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Petrichor

The smell of rain.

How I love the smell of rain! Until several months ago, I didn’t know it had a name: Petrichor.

I still remember the days when I worked outside the home and it was hot during the day. We didn’t feel the heat int he office due to the air conditioning. At the end of the day, exactly when it was time to go home (or to college) petrichor would rise.

Breath in. Breath out. Ah!

Petrichor - BBC Science Library

It is funny that when it is raining we can’t smell it because it’s not really the smell of rain itself but a sign that it’s already raining nearby. Sometimes it didn’t even rain where I was. Sometimes I would get on the bus and meet the rain on the way. But that was the sign that there was rain somewhere close. Smell of wet soil, as Sandy (Brazilian singer) used to sing. Petrichor doesn’t happen always. Something very important must happen before we can smell the rain: a time of drought. If the rain falls on moist land, the smell doesn’t rise.

Here in Ireland we rarely smell petrichor because it rains so often. It’s been a year since I started to write this post. I thought about petrichor when we had a real summer here with over a week of actual heat and sunshine And I mean real hear, not the usual 21°C or 70°F. There were many days of scorching sun and temperatures reaching 30°C or 86°F (which for Ireland is VERY unusual). When this happens, they call it a heat wave. People who can take holidays do well in going out and enjoying it as we did. We went to the beach and camping. I even dared to swim in the ocean. But for those who rely on the rain to stay in business it was tough.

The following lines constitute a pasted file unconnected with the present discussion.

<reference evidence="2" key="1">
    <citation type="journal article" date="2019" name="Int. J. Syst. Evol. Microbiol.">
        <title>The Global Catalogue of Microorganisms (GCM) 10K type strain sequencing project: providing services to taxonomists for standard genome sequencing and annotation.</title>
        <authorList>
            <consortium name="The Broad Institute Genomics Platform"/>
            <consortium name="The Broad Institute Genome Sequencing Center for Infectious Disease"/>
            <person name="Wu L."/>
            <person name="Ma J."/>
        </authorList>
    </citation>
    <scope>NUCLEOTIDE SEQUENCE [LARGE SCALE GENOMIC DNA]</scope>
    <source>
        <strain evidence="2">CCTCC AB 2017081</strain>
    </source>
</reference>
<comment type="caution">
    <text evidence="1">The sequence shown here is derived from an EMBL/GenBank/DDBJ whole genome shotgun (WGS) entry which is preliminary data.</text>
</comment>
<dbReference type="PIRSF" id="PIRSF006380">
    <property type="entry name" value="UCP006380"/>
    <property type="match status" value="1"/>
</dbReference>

Everything was so dry that the fields got scorched and lots of farmers started to use their winter stock of grain to feed the cattle. Because of the regular amount of rain we have here, nobody has irrigation systems. And even if they had, in such occasions they wouldn’t be allowed to use them because of water rationing. I mean, water rationing in Ireland! It’s really hard to imagine.

After we enjoyed the heat, it came: Petrichor. It was a relief for many. I’m not sure if the Irish smell it as I do. When your nose is exposed to the same aroma for too long it gets used to it. Or, maybe they don’t have enough drought here to even notice that this is what wet soil smells like. Weather forecast also said that the rain would come on that day, but the forecast can’t be trusted with this crazy Irish weather.  Petrichor was the best sign that the rain was a reality again.

I want to be like petrichor. I want to be a sign of a reality that is not yet visible or tangible.

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